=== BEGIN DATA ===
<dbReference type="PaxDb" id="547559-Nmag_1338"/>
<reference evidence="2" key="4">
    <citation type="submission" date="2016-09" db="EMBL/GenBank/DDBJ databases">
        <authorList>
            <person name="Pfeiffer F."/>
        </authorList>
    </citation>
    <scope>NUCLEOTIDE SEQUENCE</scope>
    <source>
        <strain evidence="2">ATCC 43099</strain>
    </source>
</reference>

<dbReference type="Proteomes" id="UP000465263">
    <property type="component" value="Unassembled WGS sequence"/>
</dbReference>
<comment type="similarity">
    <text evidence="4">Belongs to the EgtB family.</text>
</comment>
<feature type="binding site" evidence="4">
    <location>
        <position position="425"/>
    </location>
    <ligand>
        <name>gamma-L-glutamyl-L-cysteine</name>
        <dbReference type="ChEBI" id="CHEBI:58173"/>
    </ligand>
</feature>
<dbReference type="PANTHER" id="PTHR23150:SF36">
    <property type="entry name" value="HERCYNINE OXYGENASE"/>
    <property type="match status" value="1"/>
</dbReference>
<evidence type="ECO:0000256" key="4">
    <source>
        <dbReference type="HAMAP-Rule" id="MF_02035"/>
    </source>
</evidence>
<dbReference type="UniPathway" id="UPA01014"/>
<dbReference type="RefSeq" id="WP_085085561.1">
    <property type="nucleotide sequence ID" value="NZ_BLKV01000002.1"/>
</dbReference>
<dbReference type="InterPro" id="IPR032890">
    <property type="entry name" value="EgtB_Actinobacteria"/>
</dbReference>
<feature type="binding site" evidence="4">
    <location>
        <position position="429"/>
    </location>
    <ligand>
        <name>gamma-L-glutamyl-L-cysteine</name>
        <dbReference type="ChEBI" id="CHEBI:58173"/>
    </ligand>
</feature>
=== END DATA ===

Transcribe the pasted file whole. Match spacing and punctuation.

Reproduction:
<dbReference type="PaxDb" id="547559-Nmag_1338"/>
<reference evidence="2" key="4">
    <citation type="submission" date="2016-09" db="EMBL/GenBank/DDBJ databases">
        <authorList>
            <person name="Pfeiffer F."/>
        </authorList>
    </citation>
    <scope>NUCLEOTIDE SEQUENCE</scope>
    <source>
        <strain evidence="2">ATCC 43099</strain>
    </source>
</reference>

<dbReference type="Proteomes" id="UP000465263">
    <property type="component" value="Unassembled WGS sequence"/>
</dbReference>
<comment type="similarity">
    <text evidence="4">Belongs to the EgtB family.</text>
</comment>
<feature type="binding site" evidence="4">
    <location>
        <position position="425"/>
    </location>
    <ligand>
        <name>gamma-L-glutamyl-L-cysteine</name>
        <dbReference type="ChEBI" id="CHEBI:58173"/>
    </ligand>
</feature>
<dbReference type="PANTHER" id="PTHR23150:SF36">
    <property type="entry name" value="HERCYNINE OXYGENASE"/>
    <property type="match status" value="1"/>
</dbReference>
<evidence type="ECO:0000256" key="4">
    <source>
        <dbReference type="HAMAP-Rule" id="MF_02035"/>
    </source>
</evidence>
<dbReference type="UniPathway" id="UPA01014"/>
<dbReference type="RefSeq" id="WP_085085561.1">
    <property type="nucleotide sequence ID" value="NZ_BLKV01000002.1"/>
</dbReference>
<dbReference type="InterPro" id="IPR032890">
    <property type="entry name" value="EgtB_Actinobacteria"/>
</dbReference>
<feature type="binding site" evidence="4">
    <location>
        <position position="429"/>
    </location>
    <ligand>
        <name>gamma-L-glutamyl-L-cysteine</name>
        <dbReference type="ChEBI" id="CHEBI:58173"/>
    </ligand>
</feature>